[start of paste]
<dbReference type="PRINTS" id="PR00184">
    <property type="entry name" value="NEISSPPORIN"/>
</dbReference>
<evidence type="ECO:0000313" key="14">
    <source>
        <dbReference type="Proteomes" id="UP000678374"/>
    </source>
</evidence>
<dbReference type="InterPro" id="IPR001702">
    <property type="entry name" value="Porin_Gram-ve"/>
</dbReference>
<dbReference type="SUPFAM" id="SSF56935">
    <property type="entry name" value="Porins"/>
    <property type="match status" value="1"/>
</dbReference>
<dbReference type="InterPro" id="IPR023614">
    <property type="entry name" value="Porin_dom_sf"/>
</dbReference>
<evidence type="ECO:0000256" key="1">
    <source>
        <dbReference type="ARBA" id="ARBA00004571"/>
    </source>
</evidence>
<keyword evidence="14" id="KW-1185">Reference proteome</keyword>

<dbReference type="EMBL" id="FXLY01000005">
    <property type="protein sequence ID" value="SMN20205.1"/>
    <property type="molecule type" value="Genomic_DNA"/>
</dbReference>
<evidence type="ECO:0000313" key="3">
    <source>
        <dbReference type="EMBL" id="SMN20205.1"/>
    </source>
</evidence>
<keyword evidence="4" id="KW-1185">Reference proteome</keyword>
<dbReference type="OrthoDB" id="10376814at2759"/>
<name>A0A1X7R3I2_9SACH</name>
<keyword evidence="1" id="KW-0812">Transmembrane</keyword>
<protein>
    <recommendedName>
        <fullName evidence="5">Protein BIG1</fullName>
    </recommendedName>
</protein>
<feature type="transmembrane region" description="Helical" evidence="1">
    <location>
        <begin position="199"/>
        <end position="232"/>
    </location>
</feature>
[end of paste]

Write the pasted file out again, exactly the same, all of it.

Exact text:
<dbReference type="PRINTS" id="PR00184">
    <property type="entry name" value="NEISSPPORIN"/>
</dbReference>
<evidence type="ECO:0000313" key="14">
    <source>
        <dbReference type="Proteomes" id="UP000678374"/>
    </source>
</evidence>
<dbReference type="InterPro" id="IPR001702">
    <property type="entry name" value="Porin_Gram-ve"/>
</dbReference>
<dbReference type="SUPFAM" id="SSF56935">
    <property type="entry name" value="Porins"/>
    <property type="match status" value="1"/>
</dbReference>
<dbReference type="InterPro" id="IPR023614">
    <property type="entry name" value="Porin_dom_sf"/>
</dbReference>
<evidence type="ECO:0000256" key="1">
    <source>
        <dbReference type="ARBA" id="ARBA00004571"/>
    </source>
</evidence>
<keyword evidence="14" id="KW-1185">Reference proteome</keyword>

<dbReference type="EMBL" id="FXLY01000005">
    <property type="protein sequence ID" value="SMN20205.1"/>
    <property type="molecule type" value="Genomic_DNA"/>
</dbReference>
<evidence type="ECO:0000313" key="3">
    <source>
        <dbReference type="EMBL" id="SMN20205.1"/>
    </source>
</evidence>
<keyword evidence="4" id="KW-1185">Reference proteome</keyword>
<dbReference type="OrthoDB" id="10376814at2759"/>
<name>A0A1X7R3I2_9SACH</name>
<keyword evidence="1" id="KW-0812">Transmembrane</keyword>
<protein>
    <recommendedName>
        <fullName evidence="5">Protein BIG1</fullName>
    </recommendedName>
</protein>
<feature type="transmembrane region" description="Helical" evidence="1">
    <location>
        <begin position="199"/>
        <end position="232"/>
    </location>
</feature>